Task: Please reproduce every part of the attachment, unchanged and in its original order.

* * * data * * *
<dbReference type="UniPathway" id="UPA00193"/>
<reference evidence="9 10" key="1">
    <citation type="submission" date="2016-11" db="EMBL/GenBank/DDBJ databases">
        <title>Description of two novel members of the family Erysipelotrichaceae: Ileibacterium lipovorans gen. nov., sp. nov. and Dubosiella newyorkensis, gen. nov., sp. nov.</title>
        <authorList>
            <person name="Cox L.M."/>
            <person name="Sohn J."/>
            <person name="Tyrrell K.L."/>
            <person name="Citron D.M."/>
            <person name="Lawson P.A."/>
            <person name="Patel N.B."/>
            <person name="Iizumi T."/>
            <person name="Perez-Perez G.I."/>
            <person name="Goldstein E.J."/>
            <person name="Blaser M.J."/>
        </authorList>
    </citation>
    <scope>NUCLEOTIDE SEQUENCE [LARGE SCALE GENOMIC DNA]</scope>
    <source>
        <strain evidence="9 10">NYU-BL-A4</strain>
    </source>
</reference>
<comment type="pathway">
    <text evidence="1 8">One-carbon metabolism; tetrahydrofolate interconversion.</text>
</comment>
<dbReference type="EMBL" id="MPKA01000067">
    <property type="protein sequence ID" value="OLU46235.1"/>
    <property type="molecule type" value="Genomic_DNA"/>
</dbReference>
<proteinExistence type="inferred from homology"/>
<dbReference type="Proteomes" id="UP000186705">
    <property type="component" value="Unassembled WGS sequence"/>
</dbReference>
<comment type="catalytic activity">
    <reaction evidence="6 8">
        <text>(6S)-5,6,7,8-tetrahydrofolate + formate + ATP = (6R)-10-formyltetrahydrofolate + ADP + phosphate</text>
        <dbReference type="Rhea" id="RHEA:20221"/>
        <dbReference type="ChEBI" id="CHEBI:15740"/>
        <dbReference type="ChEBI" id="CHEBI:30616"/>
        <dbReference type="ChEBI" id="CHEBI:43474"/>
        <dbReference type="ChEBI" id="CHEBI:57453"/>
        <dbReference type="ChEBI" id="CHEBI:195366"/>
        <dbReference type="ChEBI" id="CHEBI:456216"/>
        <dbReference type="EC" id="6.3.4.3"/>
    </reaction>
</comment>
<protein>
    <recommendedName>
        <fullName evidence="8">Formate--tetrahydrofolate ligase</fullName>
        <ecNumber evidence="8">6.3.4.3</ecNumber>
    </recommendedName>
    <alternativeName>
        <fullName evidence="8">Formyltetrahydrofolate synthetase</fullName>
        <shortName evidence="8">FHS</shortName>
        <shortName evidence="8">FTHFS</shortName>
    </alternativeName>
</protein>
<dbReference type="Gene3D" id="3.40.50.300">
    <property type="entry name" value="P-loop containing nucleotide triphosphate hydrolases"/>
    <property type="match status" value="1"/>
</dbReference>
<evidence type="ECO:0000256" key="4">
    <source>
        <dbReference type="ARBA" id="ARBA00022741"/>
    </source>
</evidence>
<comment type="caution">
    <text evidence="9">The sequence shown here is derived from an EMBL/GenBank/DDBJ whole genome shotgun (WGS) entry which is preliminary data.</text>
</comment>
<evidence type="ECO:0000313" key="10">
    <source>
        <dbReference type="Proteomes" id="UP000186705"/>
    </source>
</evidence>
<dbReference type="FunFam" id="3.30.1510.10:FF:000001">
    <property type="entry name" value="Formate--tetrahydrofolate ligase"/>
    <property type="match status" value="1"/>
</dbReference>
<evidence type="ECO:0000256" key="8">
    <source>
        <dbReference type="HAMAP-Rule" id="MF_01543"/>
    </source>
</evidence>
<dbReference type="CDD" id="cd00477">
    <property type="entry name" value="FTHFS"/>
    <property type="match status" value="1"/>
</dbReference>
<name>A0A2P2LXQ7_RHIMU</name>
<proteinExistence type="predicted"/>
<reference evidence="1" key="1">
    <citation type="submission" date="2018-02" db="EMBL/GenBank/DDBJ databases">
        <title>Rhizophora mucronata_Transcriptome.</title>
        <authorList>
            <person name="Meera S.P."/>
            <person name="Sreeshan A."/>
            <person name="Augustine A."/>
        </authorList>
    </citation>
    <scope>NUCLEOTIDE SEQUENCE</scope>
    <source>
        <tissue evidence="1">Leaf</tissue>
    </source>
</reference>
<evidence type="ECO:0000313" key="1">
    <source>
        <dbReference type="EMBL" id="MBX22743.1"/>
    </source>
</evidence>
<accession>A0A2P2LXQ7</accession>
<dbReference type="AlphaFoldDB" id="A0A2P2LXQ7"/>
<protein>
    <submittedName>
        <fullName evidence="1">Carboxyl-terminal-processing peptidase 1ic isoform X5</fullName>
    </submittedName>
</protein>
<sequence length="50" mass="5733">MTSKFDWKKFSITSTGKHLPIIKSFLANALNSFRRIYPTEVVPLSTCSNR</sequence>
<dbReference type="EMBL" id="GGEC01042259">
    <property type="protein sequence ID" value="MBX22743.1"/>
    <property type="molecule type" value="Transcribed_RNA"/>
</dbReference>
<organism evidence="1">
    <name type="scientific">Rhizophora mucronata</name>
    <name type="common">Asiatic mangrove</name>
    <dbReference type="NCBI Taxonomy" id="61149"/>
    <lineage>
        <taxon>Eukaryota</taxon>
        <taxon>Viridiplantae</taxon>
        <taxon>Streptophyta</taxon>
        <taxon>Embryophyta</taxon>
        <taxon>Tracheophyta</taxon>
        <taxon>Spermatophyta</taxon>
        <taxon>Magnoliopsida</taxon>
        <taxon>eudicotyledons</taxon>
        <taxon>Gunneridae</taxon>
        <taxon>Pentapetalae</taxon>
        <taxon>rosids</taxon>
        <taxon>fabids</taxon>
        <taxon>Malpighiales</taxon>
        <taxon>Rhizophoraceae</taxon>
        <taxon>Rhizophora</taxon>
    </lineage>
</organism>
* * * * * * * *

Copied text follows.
<dbReference type="UniPathway" id="UPA00193"/>
<reference evidence="9 10" key="1">
    <citation type="submission" date="2016-11" db="EMBL/GenBank/DDBJ databases">
        <title>Description of two novel members of the family Erysipelotrichaceae: Ileibacterium lipovorans gen. nov., sp. nov. and Dubosiella newyorkensis, gen. nov., sp. nov.</title>
        <authorList>
            <person name="Cox L.M."/>
            <person name="Sohn J."/>
            <person name="Tyrrell K.L."/>
            <person name="Citron D.M."/>
            <person name="Lawson P.A."/>
            <person name="Patel N.B."/>
            <person name="Iizumi T."/>
            <person name="Perez-Perez G.I."/>
            <person name="Goldstein E.J."/>
            <person name="Blaser M.J."/>
        </authorList>
    </citation>
    <scope>NUCLEOTIDE SEQUENCE [LARGE SCALE GENOMIC DNA]</scope>
    <source>
        <strain evidence="9 10">NYU-BL-A4</strain>
    </source>
</reference>
<comment type="pathway">
    <text evidence="1 8">One-carbon metabolism; tetrahydrofolate interconversion.</text>
</comment>
<dbReference type="EMBL" id="MPKA01000067">
    <property type="protein sequence ID" value="OLU46235.1"/>
    <property type="molecule type" value="Genomic_DNA"/>
</dbReference>
<proteinExistence type="inferred from homology"/>
<dbReference type="Proteomes" id="UP000186705">
    <property type="component" value="Unassembled WGS sequence"/>
</dbReference>
<comment type="catalytic activity">
    <reaction evidence="6 8">
        <text>(6S)-5,6,7,8-tetrahydrofolate + formate + ATP = (6R)-10-formyltetrahydrofolate + ADP + phosphate</text>
        <dbReference type="Rhea" id="RHEA:20221"/>
        <dbReference type="ChEBI" id="CHEBI:15740"/>
        <dbReference type="ChEBI" id="CHEBI:30616"/>
        <dbReference type="ChEBI" id="CHEBI:43474"/>
        <dbReference type="ChEBI" id="CHEBI:57453"/>
        <dbReference type="ChEBI" id="CHEBI:195366"/>
        <dbReference type="ChEBI" id="CHEBI:456216"/>
        <dbReference type="EC" id="6.3.4.3"/>
    </reaction>
</comment>
<protein>
    <recommendedName>
        <fullName evidence="8">Formate--tetrahydrofolate ligase</fullName>
        <ecNumber evidence="8">6.3.4.3</ecNumber>
    </recommendedName>
    <alternativeName>
        <fullName evidence="8">Formyltetrahydrofolate synthetase</fullName>
        <shortName evidence="8">FHS</shortName>
        <shortName evidence="8">FTHFS</shortName>
    </alternativeName>
</protein>
<dbReference type="Gene3D" id="3.40.50.300">
    <property type="entry name" value="P-loop containing nucleotide triphosphate hydrolases"/>
    <property type="match status" value="1"/>
</dbReference>
<evidence type="ECO:0000256" key="4">
    <source>
        <dbReference type="ARBA" id="ARBA00022741"/>
    </source>
</evidence>
<comment type="caution">
    <text evidence="9">The sequence shown here is derived from an EMBL/GenBank/DDBJ whole genome shotgun (WGS) entry which is preliminary data.</text>
</comment>
<evidence type="ECO:0000313" key="10">
    <source>
        <dbReference type="Proteomes" id="UP000186705"/>
    </source>
</evidence>
<dbReference type="FunFam" id="3.30.1510.10:FF:000001">
    <property type="entry name" value="Formate--tetrahydrofolate ligase"/>
    <property type="match status" value="1"/>
</dbReference>
<evidence type="ECO:0000256" key="8">
    <source>
        <dbReference type="HAMAP-Rule" id="MF_01543"/>
    </source>
</evidence>
<dbReference type="CDD" id="cd00477">
    <property type="entry name" value="FTHFS"/>
    <property type="match status" value="1"/>
</dbReference>
<name>A0A2P2LXQ7_RHIMU</name>
<proteinExistence type="predicted"/>
<reference evidence="1" key="1">
    <citation type="submission" date="2018-02" db="EMBL/GenBank/DDBJ databases">
        <title>Rhizophora mucronata_Transcriptome.</title>
        <authorList>
            <person name="Meera S.P."/>
            <person name="Sreeshan A."/>
            <person name="Augustine A."/>
        </authorList>
    </citation>
    <scope>NUCLEOTIDE SEQUENCE</scope>
    <source>
        <tissue evidence="1">Leaf</tissue>
    </source>
</reference>
<evidence type="ECO:0000313" key="1">
    <source>
        <dbReference type="EMBL" id="MBX22743.1"/>
    </source>
</evidence>
<accession>A0A2P2LXQ7</accession>
<dbReference type="AlphaFoldDB" id="A0A2P2LXQ7"/>
<protein>
    <submittedName>
        <fullName evidence="1">Carboxyl-terminal-processing peptidase 1ic isoform X5</fullName>
    </submittedName>
</protein>
<sequence length="50" mass="5733">MTSKFDWKKFSITSTGKHLPIIKSFLANALNSFRRIYPTEVVPLSTCSNR</sequence>
<dbReference type="EMBL" id="GGEC01042259">
    <property type="protein sequence ID" value="MBX22743.1"/>
    <property type="molecule type" value="Transcribed_RNA"/>
</dbReference>
<organism evidence="1">
    <name type="scientific">Rhizophora mucronata</name>
    <name type="common">Asiatic mangrove</name>
    <dbReference type="NCBI Taxonomy" id="61149"/>
    <lineage>
        <taxon>Eukaryota</taxon>
        <taxon>Viridiplantae</taxon>
        <taxon>Streptophyta</taxon>
        <taxon>Embryophyta</taxon>
        <taxon>Tracheophyta</taxon>
        <taxon>Spermatophyta</taxon>
        <taxon>Magnoliopsida</taxon>
        <taxon>eudicotyledons</taxon>
        <taxon>Gunneridae</taxon>
        <taxon>Pentapetalae</taxon>
        <taxon>rosids</taxon>
        <taxon>fabids</taxon>
        <taxon>Malpighiales</taxon>
        <taxon>Rhizophoraceae</taxon>
        <taxon>Rhizophora</taxon>
    </lineage>
</organism>